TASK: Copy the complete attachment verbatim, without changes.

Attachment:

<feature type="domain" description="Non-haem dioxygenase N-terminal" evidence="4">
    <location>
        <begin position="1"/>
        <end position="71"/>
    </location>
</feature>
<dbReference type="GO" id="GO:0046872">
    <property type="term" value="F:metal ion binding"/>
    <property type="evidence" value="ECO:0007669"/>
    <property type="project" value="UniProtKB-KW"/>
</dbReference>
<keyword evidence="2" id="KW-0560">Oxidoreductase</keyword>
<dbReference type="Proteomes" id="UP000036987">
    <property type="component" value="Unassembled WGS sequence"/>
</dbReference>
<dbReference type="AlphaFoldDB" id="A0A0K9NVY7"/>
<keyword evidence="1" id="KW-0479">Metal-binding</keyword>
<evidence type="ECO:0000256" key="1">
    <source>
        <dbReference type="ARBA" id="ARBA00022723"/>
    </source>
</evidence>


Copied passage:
<feature type="domain" description="Non-haem dioxygenase N-terminal" evidence="4">
    <location>
        <begin position="1"/>
        <end position="71"/>
    </location>
</feature>
<dbReference type="GO" id="GO:0046872">
    <property type="term" value="F:metal ion binding"/>
    <property type="evidence" value="ECO:0007669"/>
    <property type="project" value="UniProtKB-KW"/>
</dbReference>
<keyword evidence="2" id="KW-0560">Oxidoreductase</keyword>
<dbReference type="Proteomes" id="UP000036987">
    <property type="component" value="Unassembled WGS sequence"/>
</dbReference>
<dbReference type="AlphaFoldDB" id="A0A0K9NVY7"/>
<keyword evidence="1" id="KW-0479">Metal-binding</keyword>
<evidence type="ECO:0000256" key="1">
    <source>
        <dbReference type="ARBA" id="ARBA00022723"/>
    </source>
</evidence>